Ramiz Alia Facts
Following the death of Enver Hoxha, Albania's long-time (1945-1985) dictator in April 1985, Ramiz Alia (born 1925) became the dominant political personality in the country.
Ramiz Alia was born on October 18, 1925, into a poor working-class family from the northern Albanian city of Shkoder. His parents subsequently moved to Tirana, the capital of Albania, where Alia was a student at the city's Gymnasium (academic high school) at the time of the Italian occupation of the country in April 1939.
Like many of his contemporaries, Alia joined the Fascist Lictor Youth Organization. By 1941 he had severed his ties with this group and had become a member of the Albanian Communist Youth Organization. Two years later he abandoned his studies and was admitted to the Albanian Communist Party. The following year he was appointed political commissar with the rank of lieutenant colonel in the Fifth Combat Division of the Albanian Army of National Liberation. His competent performance in this capacity brought him to the attention of Enver Hoxha and marked the beginning of what was to become a close relationship between the two Albanian leaders.
After the end of World War II in 1945, Alia resumed his duties as a member of the Central Committee and Secretariat of the Communist Youth Organization. In November 1948 at the First Congress of the Albanian Party of Labor (APL), the former Communist Party, Alia was elected to its Central Committee and assigned to the party's agitation and propaganda department. The following year he became president of the Communist Youth Organization, a post he held until 1955. In 1950 Alia was sent to the Soviet Union to study Marxist-Leninist theory, and he continued his studies there with several interruptions until 1954.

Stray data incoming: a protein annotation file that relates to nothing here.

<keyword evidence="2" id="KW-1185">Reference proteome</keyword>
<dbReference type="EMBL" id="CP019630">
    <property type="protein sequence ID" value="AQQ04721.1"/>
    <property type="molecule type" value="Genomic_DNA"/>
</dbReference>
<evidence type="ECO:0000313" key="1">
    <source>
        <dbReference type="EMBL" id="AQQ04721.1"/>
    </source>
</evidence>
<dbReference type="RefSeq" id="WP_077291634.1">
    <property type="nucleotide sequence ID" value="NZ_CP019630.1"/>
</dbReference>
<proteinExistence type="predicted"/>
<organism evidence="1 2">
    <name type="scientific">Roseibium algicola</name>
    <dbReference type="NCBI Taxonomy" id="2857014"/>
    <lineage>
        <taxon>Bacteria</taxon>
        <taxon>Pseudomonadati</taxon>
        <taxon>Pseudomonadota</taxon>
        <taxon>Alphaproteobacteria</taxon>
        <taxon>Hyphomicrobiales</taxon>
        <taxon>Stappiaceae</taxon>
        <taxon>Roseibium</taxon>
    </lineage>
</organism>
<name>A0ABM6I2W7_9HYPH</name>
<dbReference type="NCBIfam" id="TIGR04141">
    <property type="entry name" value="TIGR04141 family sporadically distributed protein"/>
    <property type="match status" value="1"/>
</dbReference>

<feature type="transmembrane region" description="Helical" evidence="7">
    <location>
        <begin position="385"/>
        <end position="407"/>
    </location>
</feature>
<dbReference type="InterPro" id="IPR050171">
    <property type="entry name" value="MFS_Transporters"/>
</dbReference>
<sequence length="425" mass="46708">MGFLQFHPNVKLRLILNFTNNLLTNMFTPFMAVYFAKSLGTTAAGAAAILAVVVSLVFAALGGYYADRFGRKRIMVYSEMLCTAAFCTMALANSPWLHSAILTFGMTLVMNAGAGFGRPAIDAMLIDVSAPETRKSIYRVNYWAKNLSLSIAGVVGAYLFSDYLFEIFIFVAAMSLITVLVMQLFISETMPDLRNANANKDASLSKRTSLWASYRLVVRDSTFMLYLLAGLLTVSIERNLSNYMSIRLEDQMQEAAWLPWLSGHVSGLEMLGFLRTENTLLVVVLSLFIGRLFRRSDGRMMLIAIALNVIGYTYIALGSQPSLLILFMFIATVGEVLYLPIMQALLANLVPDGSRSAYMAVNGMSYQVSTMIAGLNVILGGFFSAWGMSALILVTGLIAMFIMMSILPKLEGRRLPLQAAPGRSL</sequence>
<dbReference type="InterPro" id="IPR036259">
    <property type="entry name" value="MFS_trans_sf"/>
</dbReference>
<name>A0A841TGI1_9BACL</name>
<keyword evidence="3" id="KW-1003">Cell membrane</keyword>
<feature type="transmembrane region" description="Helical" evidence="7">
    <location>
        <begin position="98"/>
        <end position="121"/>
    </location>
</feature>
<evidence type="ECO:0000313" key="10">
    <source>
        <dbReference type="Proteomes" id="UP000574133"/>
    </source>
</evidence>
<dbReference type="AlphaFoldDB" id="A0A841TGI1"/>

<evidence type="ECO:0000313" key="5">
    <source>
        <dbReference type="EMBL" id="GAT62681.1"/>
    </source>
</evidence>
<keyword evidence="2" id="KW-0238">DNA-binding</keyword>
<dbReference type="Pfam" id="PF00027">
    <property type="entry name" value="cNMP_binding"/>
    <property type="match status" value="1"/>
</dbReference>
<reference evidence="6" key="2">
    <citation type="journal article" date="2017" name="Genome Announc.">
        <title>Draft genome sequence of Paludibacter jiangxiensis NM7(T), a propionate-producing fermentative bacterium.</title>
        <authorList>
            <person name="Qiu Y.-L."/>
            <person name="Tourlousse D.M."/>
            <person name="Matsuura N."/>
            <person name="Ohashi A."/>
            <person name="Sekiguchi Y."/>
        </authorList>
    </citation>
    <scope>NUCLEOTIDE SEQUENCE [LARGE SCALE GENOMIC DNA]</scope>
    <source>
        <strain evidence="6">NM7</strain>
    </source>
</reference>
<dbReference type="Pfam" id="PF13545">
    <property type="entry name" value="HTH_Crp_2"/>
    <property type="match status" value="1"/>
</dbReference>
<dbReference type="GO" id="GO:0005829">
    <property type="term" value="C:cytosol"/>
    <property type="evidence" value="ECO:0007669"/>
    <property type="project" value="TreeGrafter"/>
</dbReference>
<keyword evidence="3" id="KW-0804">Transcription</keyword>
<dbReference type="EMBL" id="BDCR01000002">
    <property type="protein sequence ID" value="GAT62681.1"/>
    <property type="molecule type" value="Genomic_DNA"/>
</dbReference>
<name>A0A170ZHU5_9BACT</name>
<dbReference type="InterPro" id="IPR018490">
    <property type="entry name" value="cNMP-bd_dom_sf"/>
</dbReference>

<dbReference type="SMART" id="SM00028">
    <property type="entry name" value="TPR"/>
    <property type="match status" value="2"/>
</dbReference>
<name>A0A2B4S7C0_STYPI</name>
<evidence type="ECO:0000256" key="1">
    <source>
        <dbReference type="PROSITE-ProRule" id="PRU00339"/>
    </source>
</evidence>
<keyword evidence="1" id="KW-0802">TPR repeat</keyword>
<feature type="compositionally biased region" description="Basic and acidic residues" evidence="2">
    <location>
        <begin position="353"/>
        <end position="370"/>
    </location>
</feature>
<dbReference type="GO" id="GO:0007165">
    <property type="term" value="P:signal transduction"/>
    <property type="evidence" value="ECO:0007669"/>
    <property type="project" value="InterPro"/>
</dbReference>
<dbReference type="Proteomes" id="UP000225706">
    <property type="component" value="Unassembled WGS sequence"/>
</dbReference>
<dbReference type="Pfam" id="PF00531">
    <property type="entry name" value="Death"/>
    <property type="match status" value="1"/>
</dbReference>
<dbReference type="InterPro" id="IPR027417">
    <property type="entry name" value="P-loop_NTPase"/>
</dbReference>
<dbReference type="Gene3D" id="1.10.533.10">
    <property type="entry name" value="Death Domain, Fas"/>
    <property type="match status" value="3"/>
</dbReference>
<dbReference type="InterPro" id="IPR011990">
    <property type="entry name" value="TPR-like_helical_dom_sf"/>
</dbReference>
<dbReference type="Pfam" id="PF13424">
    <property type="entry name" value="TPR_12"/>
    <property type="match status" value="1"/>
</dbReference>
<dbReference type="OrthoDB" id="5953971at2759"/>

At this point he began his rapid ascent within the Albanian ruling elite under the patronage of Hoxha. By 1955 Alia was minister of education and the following year he joined the APL Politburo as a candidate (nonvoting) member. In 1958 Alia relinquished his post as minister of education to become the Central Committee's director of agitation and propaganda, a position he held until his appointment in September 1960 as Central Committee secretary for ideology and culture. At the Fourth APL Congress in February 1961, Alia was promoted to full membership in the Politburo.
Alia's rise to the inner circle of the leadership during the mid-1950s and early 1960s occurred at the time when Albania's relations with Russia had soured after Tirana had resisted Soviet pressures to de-Stalinize, improve relations with Yugoslavia, and abandon its industrialization program. Hoxha had rejected these demands on the grounds that they represented a "betrayal" of the doctrines of Marxism-Leninism and posed a threat to Albania's sovereignty. Alia was staunchly loyal to Hoxha during this critical period that culminated in the rupture of Soviet-Albanian ideological and diplomatic ties.
Similarly, Alia supported Hoxha's alignment with China during the 1960s. When tensions developed in the Sino-Albanian relationship following Beijing's rapprochement with the United States and Yugoslavia in the early 1970s, Alia again supported Hoxha's determined opposition to the new Chinese line. Relations between China and Albania reached the crisis stage following the death of Mao Tse-tung in 1976, and two years later economic ties between Tirana and Beijing were suspended. The Sino-Albanian break resulted in the loss of a significant source of foreign assistance for Albania's economic development plans and underscored Albania's diplomatic isolation.